Some of the leading voices in manufacturing are urging the European Parliament to allow Britain to continue to opt-out of the 48-hour maximum working week so that people here can work for longer.
The latest vote on the various long-running bones of contention to have defiled the EP’s Working Time Directive is due tomorrow. One such subject of discord is whether or not individuals should be able to exert their own right to disregard the maximum working-week.
The directive is supposed to ensure that companies cannot force workers do to more hours than they want to (over and above 48) and also ensures workers are afforded at least four weeks paid annual leave and have a rest period of at least 11 hours per 24-hour cycle.
John Cridland, deputy director-general of the Confederation of British Industry (CBI), said: “Some people want to work more than 48 hours a week and some do not. We think this should be your choice. Unfortunately, some MEPs in Brussels think they should make the choice for you.
“The ban on longer hours could create particular problems in tough economic conditions. Workers in a company fighting for survival who wanted to go the extra mile could be stopped from doing so. People who want to work longer hours to help support their family in hard times could also be denied this right.”
The rule currently in place in the UK is that individuals can work for more than 48 hours in any given week as long as the excessed is compensated for and a 48-hour average is established over 17 weeks.
Angela Coleshill, HR director of the Food and Drink Federation (FDF), said:
“FDF supports the UK’s right to keep its opt-out from EU curbs on working hours. We believe that the opt out to the working time directive’s 48-hour maximum working week is vital to Britain’s labour market flexibility and losing the ability to opt out would limit the extent to which workers can boost their earning potential.”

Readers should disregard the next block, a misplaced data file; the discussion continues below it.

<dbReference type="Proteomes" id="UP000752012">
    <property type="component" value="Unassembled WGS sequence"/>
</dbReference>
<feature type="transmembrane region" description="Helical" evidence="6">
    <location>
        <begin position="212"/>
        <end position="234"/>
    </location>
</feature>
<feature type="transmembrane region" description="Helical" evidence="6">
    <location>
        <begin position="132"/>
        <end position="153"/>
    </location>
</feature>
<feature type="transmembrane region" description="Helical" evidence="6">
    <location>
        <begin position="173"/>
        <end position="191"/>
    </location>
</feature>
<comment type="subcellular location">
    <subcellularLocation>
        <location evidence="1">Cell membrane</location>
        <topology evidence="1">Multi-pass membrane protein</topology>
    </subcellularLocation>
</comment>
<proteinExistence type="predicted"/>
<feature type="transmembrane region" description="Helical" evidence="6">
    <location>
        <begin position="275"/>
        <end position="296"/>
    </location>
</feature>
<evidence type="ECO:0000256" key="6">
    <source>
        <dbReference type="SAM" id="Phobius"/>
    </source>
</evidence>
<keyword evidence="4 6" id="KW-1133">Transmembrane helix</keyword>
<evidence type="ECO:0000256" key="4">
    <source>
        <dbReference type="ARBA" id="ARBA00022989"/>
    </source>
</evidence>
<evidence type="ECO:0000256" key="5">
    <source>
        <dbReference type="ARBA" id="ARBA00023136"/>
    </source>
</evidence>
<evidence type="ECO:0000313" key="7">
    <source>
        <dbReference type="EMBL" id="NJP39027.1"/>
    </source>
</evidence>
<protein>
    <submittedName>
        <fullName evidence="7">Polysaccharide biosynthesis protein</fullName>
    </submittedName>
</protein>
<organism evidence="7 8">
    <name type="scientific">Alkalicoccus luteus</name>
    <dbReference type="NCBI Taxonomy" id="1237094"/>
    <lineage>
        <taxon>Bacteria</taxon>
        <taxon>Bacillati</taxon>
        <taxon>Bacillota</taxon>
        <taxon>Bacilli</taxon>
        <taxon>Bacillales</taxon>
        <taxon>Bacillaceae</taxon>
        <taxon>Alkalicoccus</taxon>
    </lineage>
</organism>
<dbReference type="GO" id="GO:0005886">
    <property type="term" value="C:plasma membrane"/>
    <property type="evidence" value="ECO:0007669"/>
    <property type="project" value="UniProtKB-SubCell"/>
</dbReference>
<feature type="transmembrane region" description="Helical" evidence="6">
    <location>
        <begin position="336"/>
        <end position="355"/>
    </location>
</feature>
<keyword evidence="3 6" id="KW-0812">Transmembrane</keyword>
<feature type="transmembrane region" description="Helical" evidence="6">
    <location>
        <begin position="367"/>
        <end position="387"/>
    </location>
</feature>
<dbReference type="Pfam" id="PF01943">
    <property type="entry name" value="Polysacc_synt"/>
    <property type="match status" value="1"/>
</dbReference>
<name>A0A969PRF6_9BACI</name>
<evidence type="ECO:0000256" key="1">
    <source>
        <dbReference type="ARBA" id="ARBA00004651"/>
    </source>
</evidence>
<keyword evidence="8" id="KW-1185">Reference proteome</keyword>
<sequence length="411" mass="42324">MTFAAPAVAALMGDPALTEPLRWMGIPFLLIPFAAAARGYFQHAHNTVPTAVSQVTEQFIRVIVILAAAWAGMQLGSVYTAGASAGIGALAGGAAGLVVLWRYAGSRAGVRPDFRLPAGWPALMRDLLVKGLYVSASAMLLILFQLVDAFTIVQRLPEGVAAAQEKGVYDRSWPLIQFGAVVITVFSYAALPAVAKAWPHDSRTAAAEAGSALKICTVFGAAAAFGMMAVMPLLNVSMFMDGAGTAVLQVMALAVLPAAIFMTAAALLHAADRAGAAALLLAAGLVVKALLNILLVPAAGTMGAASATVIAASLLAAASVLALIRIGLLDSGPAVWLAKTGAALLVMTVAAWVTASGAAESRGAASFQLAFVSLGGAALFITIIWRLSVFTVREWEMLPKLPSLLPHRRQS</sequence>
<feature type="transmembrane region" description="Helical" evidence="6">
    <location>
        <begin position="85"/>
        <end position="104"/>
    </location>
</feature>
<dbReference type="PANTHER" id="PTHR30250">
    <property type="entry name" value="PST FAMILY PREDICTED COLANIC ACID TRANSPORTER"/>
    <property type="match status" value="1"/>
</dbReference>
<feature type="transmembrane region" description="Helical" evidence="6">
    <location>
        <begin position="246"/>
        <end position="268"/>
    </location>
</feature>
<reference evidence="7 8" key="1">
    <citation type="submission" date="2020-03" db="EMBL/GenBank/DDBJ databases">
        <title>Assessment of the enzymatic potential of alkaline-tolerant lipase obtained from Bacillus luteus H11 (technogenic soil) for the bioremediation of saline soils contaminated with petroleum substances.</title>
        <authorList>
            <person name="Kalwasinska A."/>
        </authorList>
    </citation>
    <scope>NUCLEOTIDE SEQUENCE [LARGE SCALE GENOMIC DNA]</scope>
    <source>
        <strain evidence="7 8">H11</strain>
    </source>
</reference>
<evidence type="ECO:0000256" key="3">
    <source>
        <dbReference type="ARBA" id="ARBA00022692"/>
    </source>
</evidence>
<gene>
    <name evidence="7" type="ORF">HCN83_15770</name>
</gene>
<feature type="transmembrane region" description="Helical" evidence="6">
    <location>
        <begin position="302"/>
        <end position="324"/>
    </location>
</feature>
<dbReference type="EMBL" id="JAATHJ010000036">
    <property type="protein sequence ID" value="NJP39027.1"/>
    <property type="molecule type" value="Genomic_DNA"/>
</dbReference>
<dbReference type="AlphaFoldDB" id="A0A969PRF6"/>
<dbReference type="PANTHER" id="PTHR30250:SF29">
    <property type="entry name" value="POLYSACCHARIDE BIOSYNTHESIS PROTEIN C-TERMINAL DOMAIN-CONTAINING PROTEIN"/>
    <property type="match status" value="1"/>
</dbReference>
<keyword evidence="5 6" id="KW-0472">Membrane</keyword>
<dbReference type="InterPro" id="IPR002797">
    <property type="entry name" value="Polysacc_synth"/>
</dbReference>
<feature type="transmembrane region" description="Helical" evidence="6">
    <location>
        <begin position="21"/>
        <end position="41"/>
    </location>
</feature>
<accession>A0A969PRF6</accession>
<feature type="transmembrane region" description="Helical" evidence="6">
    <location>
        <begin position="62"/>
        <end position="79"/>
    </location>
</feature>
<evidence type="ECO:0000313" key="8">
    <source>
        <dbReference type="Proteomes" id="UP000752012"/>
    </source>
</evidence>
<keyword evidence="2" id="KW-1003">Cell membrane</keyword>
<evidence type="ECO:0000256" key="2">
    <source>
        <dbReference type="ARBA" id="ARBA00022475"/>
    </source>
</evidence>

“Given the increasingly challenging economic climate,” she added, “a decision to remove the opt-out would significantly reduce the flexibility of businesses and their ability to adapt to the pressures these circumstances generate. It would also remove a source of competitive advantage that has been crucial in allowing businesses across the UK to prosper and grow in recent years. FDF believes that losing the opt-out would significantly reduce the attractiveness of the UK as a place to do business.”
She went on to point to the seasonal nature of demand for food and drink manufacturing firms and said it was “vital that FDF’s members are able to respond flexibly to customer demand in busy periods.”
Britains work an average of 41.4 hours every week which is up from 40.7 in 2006. The agreed average is 37.3 hours, suggesting most people do around four hours of overtime a week. Only Bulgaria and Romania work more hours; both recording an average of 41.7 hours per person.
France has the lowest actual working week with an average of 37.7 hours.
A UK average of 24.6 paid holiday days per year also puts us toward the bottom of the 27 European Union member states. Swedes get the most days off; 33 days per year paid on average.
Malta is said to be another leading advocate of de-restricting how long people can work.